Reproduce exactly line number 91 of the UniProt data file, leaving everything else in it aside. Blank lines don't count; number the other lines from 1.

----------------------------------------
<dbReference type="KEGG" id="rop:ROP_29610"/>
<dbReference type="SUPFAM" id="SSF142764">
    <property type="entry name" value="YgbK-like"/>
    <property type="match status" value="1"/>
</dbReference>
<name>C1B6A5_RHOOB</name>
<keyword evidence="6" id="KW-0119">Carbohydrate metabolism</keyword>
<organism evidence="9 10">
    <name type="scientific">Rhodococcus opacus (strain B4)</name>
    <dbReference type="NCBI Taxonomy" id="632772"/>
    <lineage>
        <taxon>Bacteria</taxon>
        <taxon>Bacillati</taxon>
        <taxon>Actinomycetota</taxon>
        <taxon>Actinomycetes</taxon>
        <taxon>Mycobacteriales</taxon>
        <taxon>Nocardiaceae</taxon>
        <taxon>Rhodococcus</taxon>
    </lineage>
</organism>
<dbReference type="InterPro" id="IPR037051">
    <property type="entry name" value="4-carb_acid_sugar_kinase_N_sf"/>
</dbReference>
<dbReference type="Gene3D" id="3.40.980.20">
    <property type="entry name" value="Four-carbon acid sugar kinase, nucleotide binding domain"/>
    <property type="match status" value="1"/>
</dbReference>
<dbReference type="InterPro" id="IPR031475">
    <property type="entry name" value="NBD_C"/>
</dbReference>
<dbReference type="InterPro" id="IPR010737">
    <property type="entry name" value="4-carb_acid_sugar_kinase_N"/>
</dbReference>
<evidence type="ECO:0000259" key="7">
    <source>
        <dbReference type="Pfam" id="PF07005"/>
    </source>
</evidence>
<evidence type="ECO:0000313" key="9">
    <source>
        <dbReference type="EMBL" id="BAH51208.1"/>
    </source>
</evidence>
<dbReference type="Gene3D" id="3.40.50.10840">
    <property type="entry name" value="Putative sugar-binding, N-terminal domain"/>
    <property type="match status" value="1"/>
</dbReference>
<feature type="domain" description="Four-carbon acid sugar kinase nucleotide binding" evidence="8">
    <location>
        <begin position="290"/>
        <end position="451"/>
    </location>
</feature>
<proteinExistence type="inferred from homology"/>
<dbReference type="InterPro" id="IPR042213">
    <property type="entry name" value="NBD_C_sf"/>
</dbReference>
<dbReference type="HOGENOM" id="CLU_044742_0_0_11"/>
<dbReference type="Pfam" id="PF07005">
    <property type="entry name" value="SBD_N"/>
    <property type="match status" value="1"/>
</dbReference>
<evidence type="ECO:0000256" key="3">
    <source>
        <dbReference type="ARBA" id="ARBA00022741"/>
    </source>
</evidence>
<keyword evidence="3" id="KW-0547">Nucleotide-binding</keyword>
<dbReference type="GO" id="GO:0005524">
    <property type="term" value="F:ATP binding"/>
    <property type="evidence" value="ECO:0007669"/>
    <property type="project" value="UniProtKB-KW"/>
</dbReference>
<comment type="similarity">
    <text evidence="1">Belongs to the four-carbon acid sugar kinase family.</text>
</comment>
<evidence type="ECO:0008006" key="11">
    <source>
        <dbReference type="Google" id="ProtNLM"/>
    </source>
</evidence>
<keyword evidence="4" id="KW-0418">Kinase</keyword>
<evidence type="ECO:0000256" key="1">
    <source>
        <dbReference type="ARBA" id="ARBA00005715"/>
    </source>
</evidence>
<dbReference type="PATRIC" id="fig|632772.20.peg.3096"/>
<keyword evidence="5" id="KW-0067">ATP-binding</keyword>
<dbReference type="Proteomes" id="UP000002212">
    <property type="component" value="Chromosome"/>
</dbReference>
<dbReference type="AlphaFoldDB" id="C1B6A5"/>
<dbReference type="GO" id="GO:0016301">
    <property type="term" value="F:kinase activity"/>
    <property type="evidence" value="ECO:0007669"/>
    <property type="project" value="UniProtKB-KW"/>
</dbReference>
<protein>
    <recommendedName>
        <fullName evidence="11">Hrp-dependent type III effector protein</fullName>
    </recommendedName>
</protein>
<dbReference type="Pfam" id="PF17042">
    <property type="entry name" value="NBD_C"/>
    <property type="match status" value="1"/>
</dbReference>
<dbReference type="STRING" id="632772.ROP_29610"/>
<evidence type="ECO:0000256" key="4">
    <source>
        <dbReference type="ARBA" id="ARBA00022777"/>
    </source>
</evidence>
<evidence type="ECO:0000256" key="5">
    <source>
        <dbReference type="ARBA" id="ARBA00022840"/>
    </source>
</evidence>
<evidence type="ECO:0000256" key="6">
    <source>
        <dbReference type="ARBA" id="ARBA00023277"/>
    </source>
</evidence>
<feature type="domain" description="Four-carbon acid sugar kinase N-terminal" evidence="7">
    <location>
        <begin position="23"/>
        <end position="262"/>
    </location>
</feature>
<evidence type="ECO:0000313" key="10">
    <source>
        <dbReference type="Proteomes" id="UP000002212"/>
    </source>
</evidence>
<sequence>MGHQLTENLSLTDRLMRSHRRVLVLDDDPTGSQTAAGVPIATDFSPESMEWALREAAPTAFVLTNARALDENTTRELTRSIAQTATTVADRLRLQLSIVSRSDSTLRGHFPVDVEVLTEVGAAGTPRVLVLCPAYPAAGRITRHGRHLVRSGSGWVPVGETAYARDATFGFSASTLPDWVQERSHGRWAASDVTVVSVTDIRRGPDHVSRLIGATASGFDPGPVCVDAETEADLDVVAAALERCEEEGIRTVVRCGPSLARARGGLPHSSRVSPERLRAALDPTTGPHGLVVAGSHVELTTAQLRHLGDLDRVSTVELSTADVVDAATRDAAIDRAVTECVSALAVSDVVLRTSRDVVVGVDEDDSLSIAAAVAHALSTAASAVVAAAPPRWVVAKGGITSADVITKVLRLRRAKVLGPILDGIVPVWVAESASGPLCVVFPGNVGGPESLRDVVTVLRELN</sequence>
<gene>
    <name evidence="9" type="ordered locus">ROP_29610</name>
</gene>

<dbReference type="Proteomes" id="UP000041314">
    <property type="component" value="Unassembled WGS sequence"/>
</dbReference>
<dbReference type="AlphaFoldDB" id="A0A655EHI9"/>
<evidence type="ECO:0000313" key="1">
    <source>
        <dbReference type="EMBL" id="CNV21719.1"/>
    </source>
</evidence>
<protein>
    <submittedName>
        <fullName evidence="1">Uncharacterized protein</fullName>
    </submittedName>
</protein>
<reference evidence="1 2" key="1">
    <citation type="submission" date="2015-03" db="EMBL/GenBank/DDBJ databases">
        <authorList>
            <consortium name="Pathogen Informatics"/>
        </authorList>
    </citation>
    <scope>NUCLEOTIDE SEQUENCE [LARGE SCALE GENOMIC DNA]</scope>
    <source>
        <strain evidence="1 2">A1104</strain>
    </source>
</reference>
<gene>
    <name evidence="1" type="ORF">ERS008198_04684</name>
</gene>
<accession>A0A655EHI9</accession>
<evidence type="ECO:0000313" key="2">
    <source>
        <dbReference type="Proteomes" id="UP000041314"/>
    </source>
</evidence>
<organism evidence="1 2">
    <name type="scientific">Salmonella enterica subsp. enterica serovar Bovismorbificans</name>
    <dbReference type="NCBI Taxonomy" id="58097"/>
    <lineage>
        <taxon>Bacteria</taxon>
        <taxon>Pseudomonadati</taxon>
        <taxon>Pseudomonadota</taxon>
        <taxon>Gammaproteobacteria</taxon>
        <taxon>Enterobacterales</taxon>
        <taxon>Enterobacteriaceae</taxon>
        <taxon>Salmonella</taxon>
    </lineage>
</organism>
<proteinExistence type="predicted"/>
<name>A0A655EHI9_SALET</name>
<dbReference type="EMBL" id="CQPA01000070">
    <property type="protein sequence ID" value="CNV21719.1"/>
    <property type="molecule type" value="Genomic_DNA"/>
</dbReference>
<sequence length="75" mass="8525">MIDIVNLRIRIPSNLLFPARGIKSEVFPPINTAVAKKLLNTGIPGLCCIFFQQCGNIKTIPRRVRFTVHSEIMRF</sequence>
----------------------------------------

    <property type="component" value="Chromosome"/>